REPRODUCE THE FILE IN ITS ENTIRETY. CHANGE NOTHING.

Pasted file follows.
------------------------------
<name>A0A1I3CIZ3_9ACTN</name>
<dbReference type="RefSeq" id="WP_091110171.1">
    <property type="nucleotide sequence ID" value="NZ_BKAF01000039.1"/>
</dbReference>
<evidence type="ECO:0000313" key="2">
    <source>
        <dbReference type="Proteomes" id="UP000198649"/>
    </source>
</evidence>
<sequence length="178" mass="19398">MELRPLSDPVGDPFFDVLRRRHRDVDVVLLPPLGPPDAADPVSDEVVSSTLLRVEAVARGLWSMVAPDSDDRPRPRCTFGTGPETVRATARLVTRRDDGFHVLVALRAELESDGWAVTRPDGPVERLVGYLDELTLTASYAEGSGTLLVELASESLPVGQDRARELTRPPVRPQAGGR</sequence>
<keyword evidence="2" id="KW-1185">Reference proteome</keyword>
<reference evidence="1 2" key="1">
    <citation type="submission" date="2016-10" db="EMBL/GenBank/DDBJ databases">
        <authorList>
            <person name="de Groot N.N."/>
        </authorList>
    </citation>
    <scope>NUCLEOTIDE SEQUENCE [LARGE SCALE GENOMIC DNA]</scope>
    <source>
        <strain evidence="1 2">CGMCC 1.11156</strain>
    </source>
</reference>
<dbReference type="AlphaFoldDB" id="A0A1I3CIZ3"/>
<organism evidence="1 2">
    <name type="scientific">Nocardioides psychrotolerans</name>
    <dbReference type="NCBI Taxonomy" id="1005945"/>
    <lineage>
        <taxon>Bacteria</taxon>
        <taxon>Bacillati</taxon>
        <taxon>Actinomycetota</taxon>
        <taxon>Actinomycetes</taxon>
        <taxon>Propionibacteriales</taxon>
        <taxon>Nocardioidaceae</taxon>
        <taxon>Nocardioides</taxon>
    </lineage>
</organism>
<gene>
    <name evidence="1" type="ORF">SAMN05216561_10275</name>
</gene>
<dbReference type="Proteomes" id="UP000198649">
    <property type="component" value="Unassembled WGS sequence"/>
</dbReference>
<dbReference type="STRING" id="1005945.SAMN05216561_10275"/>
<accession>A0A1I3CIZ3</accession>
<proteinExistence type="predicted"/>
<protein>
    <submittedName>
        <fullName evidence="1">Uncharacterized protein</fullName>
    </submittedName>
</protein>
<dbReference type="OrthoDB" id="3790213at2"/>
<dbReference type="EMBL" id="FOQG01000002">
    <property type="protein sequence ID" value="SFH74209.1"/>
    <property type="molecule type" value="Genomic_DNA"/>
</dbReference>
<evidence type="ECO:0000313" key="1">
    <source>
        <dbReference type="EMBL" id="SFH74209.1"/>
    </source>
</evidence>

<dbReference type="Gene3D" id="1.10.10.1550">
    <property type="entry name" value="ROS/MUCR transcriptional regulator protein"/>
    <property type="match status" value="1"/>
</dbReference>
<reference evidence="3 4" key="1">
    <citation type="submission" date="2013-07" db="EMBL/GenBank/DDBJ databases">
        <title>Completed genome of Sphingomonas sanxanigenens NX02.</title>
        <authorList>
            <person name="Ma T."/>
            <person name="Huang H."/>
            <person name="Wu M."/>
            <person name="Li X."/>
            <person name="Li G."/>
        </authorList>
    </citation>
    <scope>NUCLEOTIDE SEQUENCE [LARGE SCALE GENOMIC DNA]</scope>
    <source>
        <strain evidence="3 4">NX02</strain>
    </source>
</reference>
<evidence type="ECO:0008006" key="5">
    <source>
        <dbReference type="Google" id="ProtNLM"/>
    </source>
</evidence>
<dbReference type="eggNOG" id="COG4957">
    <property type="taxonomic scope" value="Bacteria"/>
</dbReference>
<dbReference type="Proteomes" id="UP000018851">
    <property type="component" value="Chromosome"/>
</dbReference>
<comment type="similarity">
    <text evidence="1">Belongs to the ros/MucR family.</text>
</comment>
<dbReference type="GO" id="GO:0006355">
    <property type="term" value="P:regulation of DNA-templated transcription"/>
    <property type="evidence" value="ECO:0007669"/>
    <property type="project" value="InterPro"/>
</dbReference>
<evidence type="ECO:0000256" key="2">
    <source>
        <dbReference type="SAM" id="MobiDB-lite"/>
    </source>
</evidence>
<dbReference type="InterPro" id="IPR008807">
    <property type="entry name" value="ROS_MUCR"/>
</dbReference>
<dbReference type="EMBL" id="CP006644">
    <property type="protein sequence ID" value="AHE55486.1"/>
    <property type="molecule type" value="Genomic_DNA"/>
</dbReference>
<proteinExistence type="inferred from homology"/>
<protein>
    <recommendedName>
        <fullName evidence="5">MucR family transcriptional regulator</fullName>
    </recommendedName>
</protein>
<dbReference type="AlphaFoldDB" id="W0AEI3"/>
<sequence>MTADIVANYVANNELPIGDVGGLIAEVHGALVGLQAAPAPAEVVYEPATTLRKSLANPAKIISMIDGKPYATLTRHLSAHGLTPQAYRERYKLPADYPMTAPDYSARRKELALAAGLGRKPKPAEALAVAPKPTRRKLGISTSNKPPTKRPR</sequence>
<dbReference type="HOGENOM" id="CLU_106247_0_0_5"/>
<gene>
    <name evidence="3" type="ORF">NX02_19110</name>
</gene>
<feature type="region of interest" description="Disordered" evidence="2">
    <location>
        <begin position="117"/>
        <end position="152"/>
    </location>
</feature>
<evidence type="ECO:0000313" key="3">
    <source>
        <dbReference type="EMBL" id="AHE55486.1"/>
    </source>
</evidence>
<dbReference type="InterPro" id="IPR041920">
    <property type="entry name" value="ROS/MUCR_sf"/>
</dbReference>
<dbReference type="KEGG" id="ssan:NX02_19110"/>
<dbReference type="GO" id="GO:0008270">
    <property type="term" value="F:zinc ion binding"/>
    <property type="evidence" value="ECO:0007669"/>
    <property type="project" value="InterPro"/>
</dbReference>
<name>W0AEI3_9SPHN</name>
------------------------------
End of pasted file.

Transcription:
<name>A0A1I3CIZ3_9ACTN</name>
<dbReference type="RefSeq" id="WP_091110171.1">
    <property type="nucleotide sequence ID" value="NZ_BKAF01000039.1"/>
</dbReference>
<evidence type="ECO:0000313" key="2">
    <source>
        <dbReference type="Proteomes" id="UP000198649"/>
    </source>
</evidence>
<sequence length="178" mass="19398">MELRPLSDPVGDPFFDVLRRRHRDVDVVLLPPLGPPDAADPVSDEVVSSTLLRVEAVARGLWSMVAPDSDDRPRPRCTFGTGPETVRATARLVTRRDDGFHVLVALRAELESDGWAVTRPDGPVERLVGYLDELTLTASYAEGSGTLLVELASESLPVGQDRARELTRPPVRPQAGGR</sequence>
<keyword evidence="2" id="KW-1185">Reference proteome</keyword>
<reference evidence="1 2" key="1">
    <citation type="submission" date="2016-10" db="EMBL/GenBank/DDBJ databases">
        <authorList>
            <person name="de Groot N.N."/>
        </authorList>
    </citation>
    <scope>NUCLEOTIDE SEQUENCE [LARGE SCALE GENOMIC DNA]</scope>
    <source>
        <strain evidence="1 2">CGMCC 1.11156</strain>
    </source>
</reference>
<dbReference type="AlphaFoldDB" id="A0A1I3CIZ3"/>
<organism evidence="1 2">
    <name type="scientific">Nocardioides psychrotolerans</name>
    <dbReference type="NCBI Taxonomy" id="1005945"/>
    <lineage>
        <taxon>Bacteria</taxon>
        <taxon>Bacillati</taxon>
        <taxon>Actinomycetota</taxon>
        <taxon>Actinomycetes</taxon>
        <taxon>Propionibacteriales</taxon>
        <taxon>Nocardioidaceae</taxon>
        <taxon>Nocardioides</taxon>
    </lineage>
</organism>
<gene>
    <name evidence="1" type="ORF">SAMN05216561_10275</name>
</gene>
<dbReference type="Proteomes" id="UP000198649">
    <property type="component" value="Unassembled WGS sequence"/>
</dbReference>
<dbReference type="STRING" id="1005945.SAMN05216561_10275"/>
<accession>A0A1I3CIZ3</accession>
<proteinExistence type="predicted"/>
<protein>
    <submittedName>
        <fullName evidence="1">Uncharacterized protein</fullName>
    </submittedName>
</protein>
<dbReference type="OrthoDB" id="3790213at2"/>
<dbReference type="EMBL" id="FOQG01000002">
    <property type="protein sequence ID" value="SFH74209.1"/>
    <property type="molecule type" value="Genomic_DNA"/>
</dbReference>
<evidence type="ECO:0000313" key="1">
    <source>
        <dbReference type="EMBL" id="SFH74209.1"/>
    </source>
</evidence>

<dbReference type="Gene3D" id="1.10.10.1550">
    <property type="entry name" value="ROS/MUCR transcriptional regulator protein"/>
    <property type="match status" value="1"/>
</dbReference>
<reference evidence="3 4" key="1">
    <citation type="submission" date="2013-07" db="EMBL/GenBank/DDBJ databases">
        <title>Completed genome of Sphingomonas sanxanigenens NX02.</title>
        <authorList>
            <person name="Ma T."/>
            <person name="Huang H."/>
            <person name="Wu M."/>
            <person name="Li X."/>
            <person name="Li G."/>
        </authorList>
    </citation>
    <scope>NUCLEOTIDE SEQUENCE [LARGE SCALE GENOMIC DNA]</scope>
    <source>
        <strain evidence="3 4">NX02</strain>
    </source>
</reference>
<evidence type="ECO:0008006" key="5">
    <source>
        <dbReference type="Google" id="ProtNLM"/>
    </source>
</evidence>
<dbReference type="eggNOG" id="COG4957">
    <property type="taxonomic scope" value="Bacteria"/>
</dbReference>
<dbReference type="Proteomes" id="UP000018851">
    <property type="component" value="Chromosome"/>
</dbReference>
<comment type="similarity">
    <text evidence="1">Belongs to the ros/MucR family.</text>
</comment>
<dbReference type="GO" id="GO:0006355">
    <property type="term" value="P:regulation of DNA-templated transcription"/>
    <property type="evidence" value="ECO:0007669"/>
    <property type="project" value="InterPro"/>
</dbReference>
<evidence type="ECO:0000256" key="2">
    <source>
        <dbReference type="SAM" id="MobiDB-lite"/>
    </source>
</evidence>
<dbReference type="InterPro" id="IPR008807">
    <property type="entry name" value="ROS_MUCR"/>
</dbReference>
<dbReference type="EMBL" id="CP006644">
    <property type="protein sequence ID" value="AHE55486.1"/>
    <property type="molecule type" value="Genomic_DNA"/>
</dbReference>
<proteinExistence type="inferred from homology"/>
<protein>
    <recommendedName>
        <fullName evidence="5">MucR family transcriptional regulator</fullName>
    </recommendedName>
</protein>
<dbReference type="AlphaFoldDB" id="W0AEI3"/>
<sequence>MTADIVANYVANNELPIGDVGGLIAEVHGALVGLQAAPAPAEVVYEPATTLRKSLANPAKIISMIDGKPYATLTRHLSAHGLTPQAYRERYKLPADYPMTAPDYSARRKELALAAGLGRKPKPAEALAVAPKPTRRKLGISTSNKPPTKRPR</sequence>
<dbReference type="HOGENOM" id="CLU_106247_0_0_5"/>
<gene>
    <name evidence="3" type="ORF">NX02_19110</name>
</gene>
<feature type="region of interest" description="Disordered" evidence="2">
    <location>
        <begin position="117"/>
        <end position="152"/>
    </location>
</feature>
<evidence type="ECO:0000313" key="3">
    <source>
        <dbReference type="EMBL" id="AHE55486.1"/>
    </source>
</evidence>
<dbReference type="InterPro" id="IPR041920">
    <property type="entry name" value="ROS/MUCR_sf"/>
</dbReference>
<dbReference type="KEGG" id="ssan:NX02_19110"/>
<dbReference type="GO" id="GO:0008270">
    <property type="term" value="F:zinc ion binding"/>
    <property type="evidence" value="ECO:0007669"/>
    <property type="project" value="InterPro"/>
</dbReference>
<name>W0AEI3_9SPHN</name>